By Business editor Peter Ryan
The International Monetary Fund has signalled that inflation appears to be under control despite the trillions of dollars that have been pumped into the global economy in recent years.
For those who might glaze over at talk of inflation and quantitative easing, do not switch off now, the International Monetary Fund wants you to stay tuned.
Listen to my report from The World Today.
"We understand that these topics can sometimes be a little bit dry so we've tried to construct this one as a bit of a mystery story and so we've made a reference to Sherlock Homes and one of his famous cases about the dog that didn't bark," said the IMF's senior economist John Simon.
That dog is inflation, and recently Fido has been in his kennel despite trillions of dollars of quantitative easing - or metaphorical money printing - by central banks around the world.
The IMF and most economists around the world would normally be bracing for outbreak of inflation.
Mr Simon says, in terms of conventional monetary policy, it is a thriller.
"The basic mystery is that during the Great Recession we've seen very large increases of unemployment and in the past when you've had something like that inflation has fallen quite a lot, really there's been very little movement in inflation and the question is why was this?" he asked.
Speaking in Washington at the release of the IMF's World Economic Outlook, Mr Simon said the credibility and independence of central banks meant inflation targeting was working.
"There's been an evolution in central banking such that now it's very possible that we really are reaping the benefits of the low and stable inflation targets the central banks have set," he said.
"So one of the consequences is that we think there are actually substantially cyclical unemployment gaps, which means that there is actually the scope for falls in unemployment as the recovery progresses without there being corresponding bursts in inflation."
The head of investment research at Perpetual, Matt Sherwood, says the IMF's confidence that inflation will remain low is well placed.
"It really has been probably the great surprise in the post-GFC world that, despite the fact the growth's at trend and there's been record stimulus in the form of large fiscal deficits and near zero interest rates, I mean inflation does remain very well anchored," he observed.
"In essence I think the IMF's just really reflecting the data which has been coming out, which continues to show that despite all this stimulus there's very little inflation in the global economy at all."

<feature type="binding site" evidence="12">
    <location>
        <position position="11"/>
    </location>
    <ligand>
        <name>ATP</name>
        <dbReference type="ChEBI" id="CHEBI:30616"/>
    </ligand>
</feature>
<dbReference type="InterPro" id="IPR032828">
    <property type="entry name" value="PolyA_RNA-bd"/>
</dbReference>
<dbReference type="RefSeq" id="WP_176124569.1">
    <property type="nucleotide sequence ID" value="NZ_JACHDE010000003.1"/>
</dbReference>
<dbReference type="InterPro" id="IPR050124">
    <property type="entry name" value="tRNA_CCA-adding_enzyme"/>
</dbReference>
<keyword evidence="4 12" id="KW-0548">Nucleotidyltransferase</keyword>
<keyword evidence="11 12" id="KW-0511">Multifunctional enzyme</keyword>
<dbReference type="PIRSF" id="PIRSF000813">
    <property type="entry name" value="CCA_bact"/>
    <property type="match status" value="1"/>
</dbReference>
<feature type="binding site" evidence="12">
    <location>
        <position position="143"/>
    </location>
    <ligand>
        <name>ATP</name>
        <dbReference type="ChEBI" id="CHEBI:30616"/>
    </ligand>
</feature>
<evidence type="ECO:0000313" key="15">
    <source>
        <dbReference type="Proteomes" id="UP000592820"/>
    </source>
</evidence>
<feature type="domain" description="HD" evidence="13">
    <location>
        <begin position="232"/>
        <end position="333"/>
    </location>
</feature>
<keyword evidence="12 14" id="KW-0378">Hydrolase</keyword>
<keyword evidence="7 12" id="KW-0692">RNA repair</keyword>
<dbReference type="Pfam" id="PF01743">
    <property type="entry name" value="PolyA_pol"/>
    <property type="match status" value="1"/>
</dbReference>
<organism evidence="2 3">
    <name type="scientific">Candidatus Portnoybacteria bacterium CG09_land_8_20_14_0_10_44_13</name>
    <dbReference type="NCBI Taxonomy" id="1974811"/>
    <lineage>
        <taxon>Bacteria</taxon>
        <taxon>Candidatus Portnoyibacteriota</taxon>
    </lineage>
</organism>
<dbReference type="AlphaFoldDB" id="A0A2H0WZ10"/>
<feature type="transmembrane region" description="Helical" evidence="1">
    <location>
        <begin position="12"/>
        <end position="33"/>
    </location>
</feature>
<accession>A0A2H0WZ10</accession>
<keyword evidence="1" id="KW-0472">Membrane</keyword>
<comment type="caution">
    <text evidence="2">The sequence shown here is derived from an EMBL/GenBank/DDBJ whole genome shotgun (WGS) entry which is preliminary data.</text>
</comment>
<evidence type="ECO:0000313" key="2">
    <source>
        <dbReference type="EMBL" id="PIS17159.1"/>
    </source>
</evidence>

Mr Sherwood says economists have generally been pleasantly surprised by the tame inflation readings in the face of such low interest rates and large money printing programs.
"I think it's been a great surprise to all economists, because given the amount of stimulus in the economy at present one would normally associate that of course with higher inflation," he added.
The one exception of course is that Japan is using massive money printing to push inflation higher, which is perhaps another challenge for the IMF.
There is also the future of inflation targeting by central banks. The IMF's John Simon says perhaps it is time to consider it should be the principal tool in massaging economies.
"There is a case to think about whether inflation targets as they currently constituted are the best way of maximising the welfare of an economy," he said.
"This is not to say there's any predetermined answer here, it's just saying that you can see, for example in the UK, they've been thinking you know is this inflation targeting regime we have and the precise way we've implemented it the best way to go about maximising economic wealth, happiness in our economy."
Inflation is also on the mind of the Reserve Bank of Australia, and for good reasons.
RBA assistant governor Christopher Kent repeated that low inflation provided scope for another cut to the cash rate.
"With inflation remaining recently well contained, and certainly a bit below the mid-point of the target and expected at the current assessment to remain at target over the next little while, with that in place the board's made it clear there's scope to ease monetary policy further should that be necessary," he said.
While another rate cut is increasingly unlikely because of stronger economic news, the latest consumer confidence reading from Westpac shows Australians are less optimistic because of softer share markets and concerns about the eurozone after the near banking collapse in Cyprus.